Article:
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Utilisation of health services fails to meet the needs of pregnancy-related illnesses in rural southern Ethiopia: A prospective cohort study

  • Moges Tadesse Borde ,

    Roles Conceptualization, Data curation, Formal analysis, Funding acquisition, Investigation, Methodology, Project administration, Resources, Software, Supervision, Validation, Visualization, Writing – original draft, Writing – review & editing

    moges125@yahoo.com

    Affiliations School of Public and Environmental Health, College of Medicine and Health Sciences, Hawassa University, Hawassa, Ethiopia, Centre for International Health, University of Bergen, Bergen, Norway, School of Public Health, College of Medicine and Health Sciences, Dilla, Dilla University, Ethiopia

  • Eskindir Loha,

    Roles Data curation, Formal analysis, Methodology, Supervision, Validation, Writing – review & editing

    Affiliations School of Public and Environmental Health, College of Medicine and Health Sciences, Hawassa University, Hawassa, Ethiopia, Department of Infectious Disease Epidemiology, London School of Hygiene and Tropical Medicine, London, England, United Kingdom

  • Kjell Arne Johansson,

    Roles Data curation, Methodology, Supervision, Writing – review & editing

    Affiliation Department of Global Public Health and Primary Care, University of Bergen, Bergen, Norway

  • Bernt Lindtjorn

    Roles Data curation, Formal analysis, Investigation, Methodology, Resources, Supervision, Validation, Visualization, Writing – review & editing

    Affiliations School of Public and Environmental Health, College of Medicine and Health Sciences, Hawassa University, Hawassa, Ethiopia, Centre for International Health, University of Bergen, Bergen, Norway

Utilisation of health services fails to meet the needs of pregnancy-related illnesses in rural southern Ethiopia: A prospective cohort study

  • Moges Tadesse Borde, 
  • Eskindir Loha, 
  • Kjell Arne Johansson, 
  • Bernt Lindtjorn
PLOS
x

Abstract

Although maternal survival has improved in the last decades, evidence on illnesses and the use of health services during pregnancy remains scarce. Therefore, we aimed to assess the incidence and risk factors for illnesses among pregnant women and measure the use of health services. A prospective cohort study was conducted in three kebeles in rural southern Ethiopia among 794 pregnant women from May 2017 to July 2018. Each woman was followed every two weeks at home. Poisson and survival regression models were used for analysis. The incidence rate of episodes of illnesses was 93 per 100 pregnant-woman-weeks (95%CI: 90.6, 94.2), with an average of eight episodes of illnesses per woman. Anaemia accounted for 22% (177 of 794 women), and hypertension 3% (21 women of 794 women). However, utilization of health services for any illness episodes was only 8% (95%CI: 7.6%, 8.9%). The main reasons for not using health services were that the women thought the illness would heal by itself, women thought the illness was not serious, women could not afford to visit the health institutions, or women lacked confidence in the health institutions. The risk factors for illnesses are having many previous pregnancies in life time (ARR = 1.42; 95%CI = 1.02, 1.96), having history of stillbirth (ARR = 1.30; 95%CI = 1.03, 1.64), having history of abortion (AHR = 1.06; 95%CI = 1.02, 1.11), and walking more than 60 minutes to access the nearest hospital (AHR = 1.08; 95%CI = 1.03, 1.14). The risk factors for low use of health services are also having history of abortion (AHR = 2.50; 95%CI = 1.00, 6.01) and walking more than 60 minutes to access the nearest hospital (AHR = 1.91; 95%CI = 1.00, 3.63). Rural Ethiopian pregnant women experience a high burden of illness during pregnancy. Unfortunately, very few of these women utilize health services.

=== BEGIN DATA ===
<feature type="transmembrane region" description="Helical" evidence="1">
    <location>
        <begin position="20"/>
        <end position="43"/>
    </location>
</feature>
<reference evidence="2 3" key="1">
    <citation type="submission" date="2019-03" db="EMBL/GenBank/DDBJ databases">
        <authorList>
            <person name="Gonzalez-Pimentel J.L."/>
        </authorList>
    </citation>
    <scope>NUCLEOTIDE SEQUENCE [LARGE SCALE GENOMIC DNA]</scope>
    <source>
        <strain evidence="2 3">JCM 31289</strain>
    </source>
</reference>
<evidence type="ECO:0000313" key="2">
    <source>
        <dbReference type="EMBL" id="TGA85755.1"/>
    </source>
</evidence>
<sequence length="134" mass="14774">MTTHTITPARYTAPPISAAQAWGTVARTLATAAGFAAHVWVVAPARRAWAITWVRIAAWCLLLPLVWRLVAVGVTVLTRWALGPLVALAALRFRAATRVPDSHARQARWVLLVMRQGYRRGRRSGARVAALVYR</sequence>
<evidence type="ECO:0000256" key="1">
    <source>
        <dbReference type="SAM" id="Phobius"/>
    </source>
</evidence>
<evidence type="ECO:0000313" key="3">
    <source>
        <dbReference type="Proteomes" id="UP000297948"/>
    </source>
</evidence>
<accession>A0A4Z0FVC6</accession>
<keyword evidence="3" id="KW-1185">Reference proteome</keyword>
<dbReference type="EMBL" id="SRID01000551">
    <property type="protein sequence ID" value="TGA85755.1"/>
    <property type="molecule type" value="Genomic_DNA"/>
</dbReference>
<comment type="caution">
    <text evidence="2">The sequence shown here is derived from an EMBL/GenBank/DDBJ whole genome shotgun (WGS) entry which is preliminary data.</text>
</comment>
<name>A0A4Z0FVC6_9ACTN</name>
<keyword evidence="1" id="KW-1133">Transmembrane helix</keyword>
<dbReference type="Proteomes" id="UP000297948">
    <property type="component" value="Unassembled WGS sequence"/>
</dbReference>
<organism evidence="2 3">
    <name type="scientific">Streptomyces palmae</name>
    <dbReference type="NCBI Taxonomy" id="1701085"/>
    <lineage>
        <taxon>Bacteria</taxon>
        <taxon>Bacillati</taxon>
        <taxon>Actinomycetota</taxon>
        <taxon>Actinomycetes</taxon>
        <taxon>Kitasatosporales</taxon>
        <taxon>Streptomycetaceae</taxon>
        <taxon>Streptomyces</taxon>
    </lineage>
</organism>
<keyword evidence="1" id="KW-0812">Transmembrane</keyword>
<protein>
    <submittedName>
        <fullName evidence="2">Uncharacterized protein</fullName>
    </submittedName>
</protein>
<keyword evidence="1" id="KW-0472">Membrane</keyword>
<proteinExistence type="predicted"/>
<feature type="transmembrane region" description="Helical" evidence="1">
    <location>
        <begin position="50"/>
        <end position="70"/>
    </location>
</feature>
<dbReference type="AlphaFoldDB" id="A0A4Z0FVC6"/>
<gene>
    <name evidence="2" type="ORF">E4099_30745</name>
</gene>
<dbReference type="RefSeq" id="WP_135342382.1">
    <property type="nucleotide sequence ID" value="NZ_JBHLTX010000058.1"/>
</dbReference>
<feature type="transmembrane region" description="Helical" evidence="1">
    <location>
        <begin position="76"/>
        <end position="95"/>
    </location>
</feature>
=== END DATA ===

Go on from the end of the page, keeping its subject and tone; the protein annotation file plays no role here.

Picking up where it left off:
Background

In 2016, the United Nations reported that maternal survival has improved in the last decades [1]. However, there is scarce evidence on the occurrence of illness among pregnant women and their subsequent use of health services. In fact, one woman dies out of 20 women who suffer from illnesses during pregnancy. Thus, it is critical to obtain more precise estimates of illness burden during pregnancy from low resource settings [2].

Although ensuring healthy lives and promoting the well-being of women constitutes one of the major agenda items in Sustainable Development Goal Number 3 [3], the illness burden in developing countries among pregnant women remains high [4]. Globally, 10 to 20 million women suffer from pregnancy and childbirth-related illnesses annually [5]. Approximately 25% of pregnant women in developing countries [6] and 14% in Ethiopia in 2013 reported at least one type of illness during pregnancy [7].